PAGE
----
Our case highlights the finding of an abnormal pulmonary valve on 2D echocardiography, confirmed to be of bicuspid morphology with 3D imaging. The use of biplane imaging both in transthoracic and transoesophageal echocardiography and routine use of three-dimensional views particularly in transoesophageal echocardiography are of incremental value in better delineating pulmonary valve anatomy.

Learning points:

  • Bicuspid pulmonary valve as an isolated clinical entity is a rare finding in clinical practice with an incidence of about 0.1%.

  • The true prevalence of the condition may be underestimated because of difficulty in visualising the pulmonary valve en-face on standard two-dimensional echocardiography.

  • Trans-oesophageal echocardiography may provide better visualization of the pulmonary valve when transthoracic images are affected by interference from the left lung.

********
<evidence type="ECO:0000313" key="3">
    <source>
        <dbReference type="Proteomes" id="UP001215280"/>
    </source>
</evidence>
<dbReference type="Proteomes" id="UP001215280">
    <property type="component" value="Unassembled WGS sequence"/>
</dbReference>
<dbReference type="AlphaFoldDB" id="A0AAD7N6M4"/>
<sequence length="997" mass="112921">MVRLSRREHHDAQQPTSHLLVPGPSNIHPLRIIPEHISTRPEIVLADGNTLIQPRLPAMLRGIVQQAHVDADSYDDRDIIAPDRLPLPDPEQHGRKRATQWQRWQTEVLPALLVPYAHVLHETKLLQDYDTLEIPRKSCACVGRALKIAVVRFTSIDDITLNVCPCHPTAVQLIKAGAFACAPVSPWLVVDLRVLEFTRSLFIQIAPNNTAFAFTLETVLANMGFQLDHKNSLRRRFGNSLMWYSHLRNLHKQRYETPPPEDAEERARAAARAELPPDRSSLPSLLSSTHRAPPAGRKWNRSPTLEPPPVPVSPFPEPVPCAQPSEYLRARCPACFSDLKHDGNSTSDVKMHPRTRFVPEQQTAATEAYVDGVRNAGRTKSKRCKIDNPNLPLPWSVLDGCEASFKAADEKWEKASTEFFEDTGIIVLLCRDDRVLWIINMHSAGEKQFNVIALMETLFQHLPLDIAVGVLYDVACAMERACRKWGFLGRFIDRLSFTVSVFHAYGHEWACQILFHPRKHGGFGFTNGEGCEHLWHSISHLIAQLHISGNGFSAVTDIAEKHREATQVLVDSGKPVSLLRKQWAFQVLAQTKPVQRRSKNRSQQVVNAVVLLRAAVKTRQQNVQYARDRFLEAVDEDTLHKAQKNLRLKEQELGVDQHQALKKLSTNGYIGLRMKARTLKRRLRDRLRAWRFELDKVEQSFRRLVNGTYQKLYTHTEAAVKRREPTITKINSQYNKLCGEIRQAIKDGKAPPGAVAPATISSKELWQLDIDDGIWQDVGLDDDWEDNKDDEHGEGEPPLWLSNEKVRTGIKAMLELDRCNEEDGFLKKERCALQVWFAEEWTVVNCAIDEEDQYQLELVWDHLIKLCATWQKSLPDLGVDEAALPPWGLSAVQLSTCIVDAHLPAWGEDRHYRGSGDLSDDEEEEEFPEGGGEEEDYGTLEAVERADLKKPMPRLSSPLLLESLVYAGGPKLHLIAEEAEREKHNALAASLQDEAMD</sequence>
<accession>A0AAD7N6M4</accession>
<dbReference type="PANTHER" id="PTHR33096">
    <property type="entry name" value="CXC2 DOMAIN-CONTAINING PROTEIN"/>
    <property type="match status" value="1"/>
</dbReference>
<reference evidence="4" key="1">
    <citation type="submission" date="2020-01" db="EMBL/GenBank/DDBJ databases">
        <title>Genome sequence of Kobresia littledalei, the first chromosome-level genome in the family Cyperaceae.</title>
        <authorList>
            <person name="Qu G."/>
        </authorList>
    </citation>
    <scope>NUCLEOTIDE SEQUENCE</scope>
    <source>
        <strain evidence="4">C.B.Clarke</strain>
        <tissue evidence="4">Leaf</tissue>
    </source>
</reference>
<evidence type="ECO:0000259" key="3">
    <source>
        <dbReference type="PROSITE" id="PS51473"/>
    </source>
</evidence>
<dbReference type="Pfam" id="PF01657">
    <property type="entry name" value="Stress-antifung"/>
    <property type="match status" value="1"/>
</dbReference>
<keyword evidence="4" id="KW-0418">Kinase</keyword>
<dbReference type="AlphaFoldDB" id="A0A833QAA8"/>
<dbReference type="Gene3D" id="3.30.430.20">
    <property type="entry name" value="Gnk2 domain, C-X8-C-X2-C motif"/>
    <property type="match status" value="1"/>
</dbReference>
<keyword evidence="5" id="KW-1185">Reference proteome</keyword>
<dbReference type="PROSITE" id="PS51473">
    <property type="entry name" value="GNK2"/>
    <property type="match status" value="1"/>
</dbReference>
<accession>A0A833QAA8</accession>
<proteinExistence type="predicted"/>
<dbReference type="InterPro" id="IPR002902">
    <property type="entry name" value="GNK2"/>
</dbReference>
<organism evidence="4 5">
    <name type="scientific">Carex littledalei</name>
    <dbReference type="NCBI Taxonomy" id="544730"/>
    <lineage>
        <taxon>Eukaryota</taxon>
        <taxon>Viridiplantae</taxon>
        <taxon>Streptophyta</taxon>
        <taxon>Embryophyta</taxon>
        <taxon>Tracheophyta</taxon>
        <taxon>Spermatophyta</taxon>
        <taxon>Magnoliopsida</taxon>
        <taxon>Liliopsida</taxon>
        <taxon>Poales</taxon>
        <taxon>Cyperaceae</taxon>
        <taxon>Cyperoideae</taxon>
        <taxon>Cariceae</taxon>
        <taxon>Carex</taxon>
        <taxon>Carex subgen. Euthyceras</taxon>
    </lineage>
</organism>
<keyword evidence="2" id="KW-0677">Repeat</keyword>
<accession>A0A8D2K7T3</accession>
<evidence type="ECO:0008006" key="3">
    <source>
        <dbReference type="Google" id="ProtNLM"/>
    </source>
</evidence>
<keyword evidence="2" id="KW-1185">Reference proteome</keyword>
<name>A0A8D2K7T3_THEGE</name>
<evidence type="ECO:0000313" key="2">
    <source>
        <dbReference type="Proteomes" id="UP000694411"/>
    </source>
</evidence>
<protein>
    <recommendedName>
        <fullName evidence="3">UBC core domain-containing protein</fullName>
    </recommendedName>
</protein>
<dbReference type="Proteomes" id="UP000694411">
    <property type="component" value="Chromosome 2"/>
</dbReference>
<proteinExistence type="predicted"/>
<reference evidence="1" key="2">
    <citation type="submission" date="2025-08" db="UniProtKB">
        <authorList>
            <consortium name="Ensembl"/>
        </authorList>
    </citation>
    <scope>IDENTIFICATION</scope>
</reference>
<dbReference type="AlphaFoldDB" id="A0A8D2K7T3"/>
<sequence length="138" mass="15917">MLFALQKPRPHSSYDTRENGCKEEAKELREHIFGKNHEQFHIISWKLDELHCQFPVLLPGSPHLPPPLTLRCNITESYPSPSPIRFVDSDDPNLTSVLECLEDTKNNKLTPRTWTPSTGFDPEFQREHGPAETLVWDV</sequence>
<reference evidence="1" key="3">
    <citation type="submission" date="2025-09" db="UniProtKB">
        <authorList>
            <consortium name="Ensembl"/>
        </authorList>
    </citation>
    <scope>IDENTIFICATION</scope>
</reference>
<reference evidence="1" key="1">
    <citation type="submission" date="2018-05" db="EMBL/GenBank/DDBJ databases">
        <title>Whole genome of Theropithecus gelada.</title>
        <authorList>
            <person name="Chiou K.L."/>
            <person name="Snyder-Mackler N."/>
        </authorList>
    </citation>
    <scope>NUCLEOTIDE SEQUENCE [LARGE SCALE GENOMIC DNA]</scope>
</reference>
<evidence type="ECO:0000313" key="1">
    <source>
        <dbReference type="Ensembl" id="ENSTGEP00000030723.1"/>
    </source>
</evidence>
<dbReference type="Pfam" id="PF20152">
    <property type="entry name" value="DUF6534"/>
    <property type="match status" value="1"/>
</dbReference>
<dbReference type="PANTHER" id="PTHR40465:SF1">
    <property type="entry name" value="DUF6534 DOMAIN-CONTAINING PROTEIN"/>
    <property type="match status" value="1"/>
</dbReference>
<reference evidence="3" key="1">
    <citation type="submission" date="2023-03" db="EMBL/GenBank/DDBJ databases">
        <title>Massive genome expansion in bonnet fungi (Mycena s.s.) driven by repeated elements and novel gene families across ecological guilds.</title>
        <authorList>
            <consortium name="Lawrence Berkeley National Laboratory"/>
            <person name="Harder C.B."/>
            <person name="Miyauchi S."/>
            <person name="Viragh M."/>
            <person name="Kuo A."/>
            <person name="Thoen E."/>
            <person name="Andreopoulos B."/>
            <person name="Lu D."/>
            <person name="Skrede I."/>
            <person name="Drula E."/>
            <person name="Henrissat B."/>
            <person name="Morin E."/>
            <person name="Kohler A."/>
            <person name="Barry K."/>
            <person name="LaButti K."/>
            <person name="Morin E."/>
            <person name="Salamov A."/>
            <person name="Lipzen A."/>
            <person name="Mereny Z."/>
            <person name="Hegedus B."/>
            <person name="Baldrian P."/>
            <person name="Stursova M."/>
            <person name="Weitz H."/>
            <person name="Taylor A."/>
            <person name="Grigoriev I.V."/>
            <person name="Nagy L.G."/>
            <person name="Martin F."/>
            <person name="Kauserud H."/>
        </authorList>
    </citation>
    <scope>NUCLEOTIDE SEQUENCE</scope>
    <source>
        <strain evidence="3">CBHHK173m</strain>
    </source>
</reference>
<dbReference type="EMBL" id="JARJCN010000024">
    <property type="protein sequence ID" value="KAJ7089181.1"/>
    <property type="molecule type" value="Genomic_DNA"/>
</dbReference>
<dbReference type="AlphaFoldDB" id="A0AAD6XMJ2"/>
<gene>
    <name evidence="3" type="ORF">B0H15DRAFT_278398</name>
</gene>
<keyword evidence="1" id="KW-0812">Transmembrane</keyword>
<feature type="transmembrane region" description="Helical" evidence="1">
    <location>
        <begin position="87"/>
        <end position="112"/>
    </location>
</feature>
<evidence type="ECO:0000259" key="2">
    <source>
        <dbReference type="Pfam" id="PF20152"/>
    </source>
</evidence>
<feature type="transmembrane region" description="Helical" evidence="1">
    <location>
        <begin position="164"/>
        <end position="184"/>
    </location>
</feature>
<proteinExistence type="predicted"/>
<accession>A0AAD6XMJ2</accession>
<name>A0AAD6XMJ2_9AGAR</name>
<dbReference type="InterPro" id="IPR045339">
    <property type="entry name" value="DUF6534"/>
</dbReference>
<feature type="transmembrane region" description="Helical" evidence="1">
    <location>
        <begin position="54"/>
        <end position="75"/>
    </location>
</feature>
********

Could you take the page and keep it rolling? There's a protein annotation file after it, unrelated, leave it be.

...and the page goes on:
• Routine use of 3D echocardiography with biplane and zoomed views should be advocated for a full morphological assessment of the pulmonary valve, whether imaging via the transthoracic or transoesophageal approach.

Background

Bicuspid pulmonary valve is considered a rare congenital anomaly. Although standard 2D trans-thoracic echocardiography can readily detect pulmonary valve dysfunction, morphological assessment may be limited by the close proximity of the pulmonary valve to the lungs and the inability to view the pulmonary valve en face. Our case report suggests that the finding of an abnormal pulmonary valve on standard transthoracic echocardiography should warrant further interrogation with 3D imaging, ideally with a trans-oesophageal approach. This allows a full morphological assessment of the pulmonary valve increasing the chances of detecting a bicuspid anatomy, which may otherwise be missed.